Traveling in a foreign country just wouldn't seem, well, foreign if communicating with the locals was as easy as it is back home. It may require patience, open-mindedness and respect. And sure, conversations can be frustrating, but they are also very interesting as you simplify your own language (or speak in a simple version of the local language) while your conversation partner strains to understand and answer your questions. The struggles of effective communication are what make doing almost anything in a foreign country that much more memorable. And if you know a few words (or more) in the local language, then you may just end up as the designated translator in your group.
If you are reading this now, you probably have a decent grasp of the English language. And this is the language which you will likely be able to find in all but the most remote regions if our world, even if it may be extremely rudimentary. Traveling in a country who's language is unfamiliar to you does not mean that you need to take a language course before you embark. In fact, you don't even need to look at much of the language before arriving in the country. All you really need to know are a few of the basics: yes, no, hello and good-bye, and be able to count up to around five. At least you will be able to order a few beers and get a room for the night. Add please and thank you to your language list and you will make conversing with the local residents easier. Anything else is a bonus.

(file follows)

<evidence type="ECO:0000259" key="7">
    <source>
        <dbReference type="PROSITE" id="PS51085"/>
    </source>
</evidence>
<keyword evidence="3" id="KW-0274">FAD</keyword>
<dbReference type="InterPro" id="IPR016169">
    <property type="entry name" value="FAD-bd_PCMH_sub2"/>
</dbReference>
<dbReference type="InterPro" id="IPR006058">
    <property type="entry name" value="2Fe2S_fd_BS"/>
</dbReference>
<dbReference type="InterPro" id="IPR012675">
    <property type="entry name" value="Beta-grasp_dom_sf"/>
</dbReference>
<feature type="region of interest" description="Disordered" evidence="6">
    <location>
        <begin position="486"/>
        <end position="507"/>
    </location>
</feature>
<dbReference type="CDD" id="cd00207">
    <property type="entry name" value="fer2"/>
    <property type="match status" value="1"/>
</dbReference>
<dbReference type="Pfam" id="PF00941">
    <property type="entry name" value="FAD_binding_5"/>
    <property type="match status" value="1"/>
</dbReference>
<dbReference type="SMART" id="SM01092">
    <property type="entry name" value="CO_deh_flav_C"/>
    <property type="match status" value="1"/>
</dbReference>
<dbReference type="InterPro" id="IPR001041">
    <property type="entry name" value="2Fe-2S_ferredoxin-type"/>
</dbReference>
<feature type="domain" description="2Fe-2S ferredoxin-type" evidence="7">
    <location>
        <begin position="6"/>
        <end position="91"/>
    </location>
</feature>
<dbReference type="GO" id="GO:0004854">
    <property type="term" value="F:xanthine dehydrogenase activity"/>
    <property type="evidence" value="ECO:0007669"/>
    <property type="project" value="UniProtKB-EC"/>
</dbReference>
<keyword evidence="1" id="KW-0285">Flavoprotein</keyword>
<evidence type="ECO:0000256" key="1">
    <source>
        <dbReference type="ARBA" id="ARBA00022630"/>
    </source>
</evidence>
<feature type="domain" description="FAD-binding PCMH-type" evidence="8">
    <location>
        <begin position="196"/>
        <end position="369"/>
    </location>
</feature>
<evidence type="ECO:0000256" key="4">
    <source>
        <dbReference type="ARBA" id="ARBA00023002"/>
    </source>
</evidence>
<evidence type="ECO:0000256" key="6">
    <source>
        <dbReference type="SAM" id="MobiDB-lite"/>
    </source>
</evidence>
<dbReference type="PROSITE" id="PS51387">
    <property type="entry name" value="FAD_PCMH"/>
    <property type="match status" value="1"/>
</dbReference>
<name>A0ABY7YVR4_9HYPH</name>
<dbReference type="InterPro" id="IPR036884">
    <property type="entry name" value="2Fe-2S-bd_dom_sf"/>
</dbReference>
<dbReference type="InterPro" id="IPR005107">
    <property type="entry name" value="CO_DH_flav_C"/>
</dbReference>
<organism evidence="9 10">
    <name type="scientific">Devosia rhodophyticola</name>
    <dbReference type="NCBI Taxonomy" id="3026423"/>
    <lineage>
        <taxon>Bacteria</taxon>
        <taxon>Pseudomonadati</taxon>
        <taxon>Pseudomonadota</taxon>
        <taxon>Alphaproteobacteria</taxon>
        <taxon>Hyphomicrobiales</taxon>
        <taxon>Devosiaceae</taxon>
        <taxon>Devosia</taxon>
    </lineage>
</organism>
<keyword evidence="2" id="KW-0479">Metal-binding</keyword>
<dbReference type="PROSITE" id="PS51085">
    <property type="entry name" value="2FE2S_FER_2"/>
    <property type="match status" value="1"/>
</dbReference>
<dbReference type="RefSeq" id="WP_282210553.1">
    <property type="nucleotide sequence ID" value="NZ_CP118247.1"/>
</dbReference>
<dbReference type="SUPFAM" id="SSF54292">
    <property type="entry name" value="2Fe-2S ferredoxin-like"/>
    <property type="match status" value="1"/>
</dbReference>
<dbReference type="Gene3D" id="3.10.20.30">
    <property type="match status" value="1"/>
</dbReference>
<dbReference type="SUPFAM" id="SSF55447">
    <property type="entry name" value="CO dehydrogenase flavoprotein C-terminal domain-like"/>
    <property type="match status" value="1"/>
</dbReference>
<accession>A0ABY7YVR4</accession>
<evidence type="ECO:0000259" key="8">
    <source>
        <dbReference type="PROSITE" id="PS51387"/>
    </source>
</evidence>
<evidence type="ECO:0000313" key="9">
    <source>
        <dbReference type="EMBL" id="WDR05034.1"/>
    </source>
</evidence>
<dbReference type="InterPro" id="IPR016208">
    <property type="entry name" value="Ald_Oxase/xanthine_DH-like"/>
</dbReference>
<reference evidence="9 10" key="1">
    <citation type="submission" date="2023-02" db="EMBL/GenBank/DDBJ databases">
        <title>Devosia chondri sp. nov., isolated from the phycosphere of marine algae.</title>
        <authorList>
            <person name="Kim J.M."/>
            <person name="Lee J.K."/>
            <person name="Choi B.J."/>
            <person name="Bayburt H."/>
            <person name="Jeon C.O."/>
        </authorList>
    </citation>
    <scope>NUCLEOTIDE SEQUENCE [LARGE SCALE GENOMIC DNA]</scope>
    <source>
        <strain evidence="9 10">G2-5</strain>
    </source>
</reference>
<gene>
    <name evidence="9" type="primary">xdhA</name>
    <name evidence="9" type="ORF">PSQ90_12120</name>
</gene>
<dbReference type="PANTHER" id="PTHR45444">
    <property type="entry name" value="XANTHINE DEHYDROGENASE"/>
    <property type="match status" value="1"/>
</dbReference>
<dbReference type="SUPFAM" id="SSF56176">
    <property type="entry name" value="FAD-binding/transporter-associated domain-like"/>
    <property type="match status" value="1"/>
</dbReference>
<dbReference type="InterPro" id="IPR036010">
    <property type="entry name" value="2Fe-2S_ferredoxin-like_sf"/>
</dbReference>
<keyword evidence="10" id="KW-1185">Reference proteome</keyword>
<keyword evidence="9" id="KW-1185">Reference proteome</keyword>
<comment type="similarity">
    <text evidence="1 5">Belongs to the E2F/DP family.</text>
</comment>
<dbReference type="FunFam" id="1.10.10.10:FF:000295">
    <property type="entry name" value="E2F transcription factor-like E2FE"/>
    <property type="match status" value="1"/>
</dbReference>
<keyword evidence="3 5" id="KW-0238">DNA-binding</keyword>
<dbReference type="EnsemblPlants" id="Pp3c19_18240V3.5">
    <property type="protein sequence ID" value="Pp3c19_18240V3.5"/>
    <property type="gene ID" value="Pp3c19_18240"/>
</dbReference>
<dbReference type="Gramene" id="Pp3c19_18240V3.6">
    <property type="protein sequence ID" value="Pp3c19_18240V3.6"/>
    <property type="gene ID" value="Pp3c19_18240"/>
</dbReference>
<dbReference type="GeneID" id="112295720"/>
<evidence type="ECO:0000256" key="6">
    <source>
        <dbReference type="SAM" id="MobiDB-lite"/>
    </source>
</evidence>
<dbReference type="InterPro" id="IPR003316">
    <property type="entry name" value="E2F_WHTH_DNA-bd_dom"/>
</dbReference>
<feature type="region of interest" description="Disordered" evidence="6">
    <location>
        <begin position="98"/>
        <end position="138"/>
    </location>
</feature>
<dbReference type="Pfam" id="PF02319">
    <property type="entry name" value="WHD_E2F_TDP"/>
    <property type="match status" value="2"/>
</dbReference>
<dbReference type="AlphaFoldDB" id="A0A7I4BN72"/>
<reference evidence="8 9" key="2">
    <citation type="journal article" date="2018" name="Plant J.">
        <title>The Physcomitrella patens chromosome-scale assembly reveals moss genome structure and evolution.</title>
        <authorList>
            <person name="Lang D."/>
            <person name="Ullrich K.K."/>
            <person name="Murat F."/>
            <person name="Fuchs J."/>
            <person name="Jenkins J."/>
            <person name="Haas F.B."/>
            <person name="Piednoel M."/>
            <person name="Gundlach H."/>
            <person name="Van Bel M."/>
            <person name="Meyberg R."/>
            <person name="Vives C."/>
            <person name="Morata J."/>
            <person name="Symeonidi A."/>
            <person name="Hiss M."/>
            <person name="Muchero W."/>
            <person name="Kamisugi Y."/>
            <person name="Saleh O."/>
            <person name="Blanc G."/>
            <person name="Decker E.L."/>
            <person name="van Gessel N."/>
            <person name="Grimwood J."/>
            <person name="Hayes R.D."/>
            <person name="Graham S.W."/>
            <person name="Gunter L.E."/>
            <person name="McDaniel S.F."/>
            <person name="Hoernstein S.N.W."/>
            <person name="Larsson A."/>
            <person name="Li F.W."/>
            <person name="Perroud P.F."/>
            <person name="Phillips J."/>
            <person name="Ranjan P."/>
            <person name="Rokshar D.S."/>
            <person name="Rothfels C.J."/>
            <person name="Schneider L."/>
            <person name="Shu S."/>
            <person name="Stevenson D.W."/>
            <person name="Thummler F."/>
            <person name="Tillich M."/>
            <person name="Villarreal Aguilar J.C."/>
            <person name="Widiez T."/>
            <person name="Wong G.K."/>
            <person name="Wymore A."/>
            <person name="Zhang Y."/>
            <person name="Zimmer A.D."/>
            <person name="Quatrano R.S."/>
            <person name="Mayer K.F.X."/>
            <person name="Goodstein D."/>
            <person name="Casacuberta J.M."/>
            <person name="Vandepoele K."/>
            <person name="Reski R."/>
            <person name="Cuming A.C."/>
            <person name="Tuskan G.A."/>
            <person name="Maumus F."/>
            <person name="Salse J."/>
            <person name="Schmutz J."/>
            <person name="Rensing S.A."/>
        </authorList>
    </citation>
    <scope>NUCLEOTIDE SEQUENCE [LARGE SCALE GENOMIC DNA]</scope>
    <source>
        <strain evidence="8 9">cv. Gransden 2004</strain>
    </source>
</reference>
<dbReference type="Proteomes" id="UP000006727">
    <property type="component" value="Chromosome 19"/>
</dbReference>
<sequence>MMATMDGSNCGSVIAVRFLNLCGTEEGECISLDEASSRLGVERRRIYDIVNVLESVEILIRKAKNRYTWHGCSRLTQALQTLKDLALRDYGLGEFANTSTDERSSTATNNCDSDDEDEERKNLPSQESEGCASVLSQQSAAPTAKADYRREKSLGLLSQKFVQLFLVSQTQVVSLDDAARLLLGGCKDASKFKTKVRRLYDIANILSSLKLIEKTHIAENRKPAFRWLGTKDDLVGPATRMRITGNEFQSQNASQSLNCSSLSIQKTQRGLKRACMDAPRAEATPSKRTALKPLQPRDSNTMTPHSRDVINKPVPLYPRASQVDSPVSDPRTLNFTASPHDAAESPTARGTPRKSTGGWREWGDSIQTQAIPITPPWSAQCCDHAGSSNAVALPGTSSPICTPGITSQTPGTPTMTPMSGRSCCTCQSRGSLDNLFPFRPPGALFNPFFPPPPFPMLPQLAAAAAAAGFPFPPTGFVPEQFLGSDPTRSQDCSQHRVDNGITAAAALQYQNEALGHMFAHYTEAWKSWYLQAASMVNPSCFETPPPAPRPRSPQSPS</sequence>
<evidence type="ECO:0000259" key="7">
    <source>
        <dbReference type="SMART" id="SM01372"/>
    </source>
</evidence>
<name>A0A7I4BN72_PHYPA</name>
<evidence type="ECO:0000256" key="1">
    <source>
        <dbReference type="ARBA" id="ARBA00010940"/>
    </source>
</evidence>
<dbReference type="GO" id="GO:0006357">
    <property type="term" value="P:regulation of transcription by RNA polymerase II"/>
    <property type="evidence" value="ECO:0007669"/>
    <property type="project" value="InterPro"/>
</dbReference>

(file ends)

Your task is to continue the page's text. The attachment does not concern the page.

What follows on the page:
The ability to speak even a little bit of the language will add to the enjoyment of your trip and will improve your relations with the local residents. It is a demonstration of respect and shows your willingness to reach out and make an effort. This is best combined with a polite smile and respect for the local greeting customs, such as a handshake or slight bow.
If your comprehension of local language proves not to be enough, you may resort to using pictures, symbols or objects, or simply combine these with what language skills you have. Pictures of a distinguishable building, museum or attraction may be enough to cross the language barrier. In fact, you don't necessarily need actual photographs. You can draw pictures in the sand, in the air or even on a napkin, as long as it helps to get the communication moving.
Symbols are used in a similar fashion to road signs. They are very simple and represent a particular amenity or service. They can sometimes be found in a leaflet-type format in which there are pictured ten to twenty symbols. You simple show the person the leaflet and then point to the item of interest in hopes that they understand what it is.
Nonverbal communication is a very powerful medium when traveling primarily because it makes for an easy replacement for speaking. And simple gestures are a large part of this form of communication. Gestures vary greatly from country to country, and can easily be the source of slight misunderstanding or serious offences. Here are just a few gestures that get misused: